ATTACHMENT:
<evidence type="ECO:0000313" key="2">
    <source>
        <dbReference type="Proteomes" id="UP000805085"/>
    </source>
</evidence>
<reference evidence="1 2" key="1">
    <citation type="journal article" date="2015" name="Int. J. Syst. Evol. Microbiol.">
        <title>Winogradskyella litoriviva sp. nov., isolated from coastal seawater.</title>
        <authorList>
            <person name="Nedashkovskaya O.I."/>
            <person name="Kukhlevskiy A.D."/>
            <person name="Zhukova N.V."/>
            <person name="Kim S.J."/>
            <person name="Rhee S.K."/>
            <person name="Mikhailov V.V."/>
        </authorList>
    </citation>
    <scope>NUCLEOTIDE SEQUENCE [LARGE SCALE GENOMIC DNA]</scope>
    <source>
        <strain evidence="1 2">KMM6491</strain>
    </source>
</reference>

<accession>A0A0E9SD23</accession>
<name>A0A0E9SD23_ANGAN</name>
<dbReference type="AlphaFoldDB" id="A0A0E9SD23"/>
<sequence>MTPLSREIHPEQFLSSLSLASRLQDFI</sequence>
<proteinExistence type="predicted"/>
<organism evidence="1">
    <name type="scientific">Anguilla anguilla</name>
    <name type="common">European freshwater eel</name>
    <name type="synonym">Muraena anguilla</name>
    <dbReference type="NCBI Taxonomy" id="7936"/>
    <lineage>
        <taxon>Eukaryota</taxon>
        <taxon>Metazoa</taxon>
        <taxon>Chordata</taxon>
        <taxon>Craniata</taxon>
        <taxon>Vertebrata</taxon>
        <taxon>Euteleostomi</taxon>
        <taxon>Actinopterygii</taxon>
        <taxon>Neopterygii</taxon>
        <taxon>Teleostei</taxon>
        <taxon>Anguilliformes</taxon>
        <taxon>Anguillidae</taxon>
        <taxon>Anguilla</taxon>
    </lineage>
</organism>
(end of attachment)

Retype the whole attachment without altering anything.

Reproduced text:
<evidence type="ECO:0000313" key="2">
    <source>
        <dbReference type="Proteomes" id="UP000805085"/>
    </source>
</evidence>
<reference evidence="1 2" key="1">
    <citation type="journal article" date="2015" name="Int. J. Syst. Evol. Microbiol.">
        <title>Winogradskyella litoriviva sp. nov., isolated from coastal seawater.</title>
        <authorList>
            <person name="Nedashkovskaya O.I."/>
            <person name="Kukhlevskiy A.D."/>
            <person name="Zhukova N.V."/>
            <person name="Kim S.J."/>
            <person name="Rhee S.K."/>
            <person name="Mikhailov V.V."/>
        </authorList>
    </citation>
    <scope>NUCLEOTIDE SEQUENCE [LARGE SCALE GENOMIC DNA]</scope>
    <source>
        <strain evidence="1 2">KMM6491</strain>
    </source>
</reference>

<accession>A0A0E9SD23</accession>
<name>A0A0E9SD23_ANGAN</name>
<dbReference type="AlphaFoldDB" id="A0A0E9SD23"/>
<sequence>MTPLSREIHPEQFLSSLSLASRLQDFI</sequence>
<proteinExistence type="predicted"/>
<organism evidence="1">
    <name type="scientific">Anguilla anguilla</name>
    <name type="common">European freshwater eel</name>
    <name type="synonym">Muraena anguilla</name>
    <dbReference type="NCBI Taxonomy" id="7936"/>
    <lineage>
        <taxon>Eukaryota</taxon>
        <taxon>Metazoa</taxon>
        <taxon>Chordata</taxon>
        <taxon>Craniata</taxon>
        <taxon>Vertebrata</taxon>
        <taxon>Euteleostomi</taxon>
        <taxon>Actinopterygii</taxon>
        <taxon>Neopterygii</taxon>
        <taxon>Teleostei</taxon>
        <taxon>Anguilliformes</taxon>
        <taxon>Anguillidae</taxon>
        <taxon>Anguilla</taxon>
    </lineage>
</organism>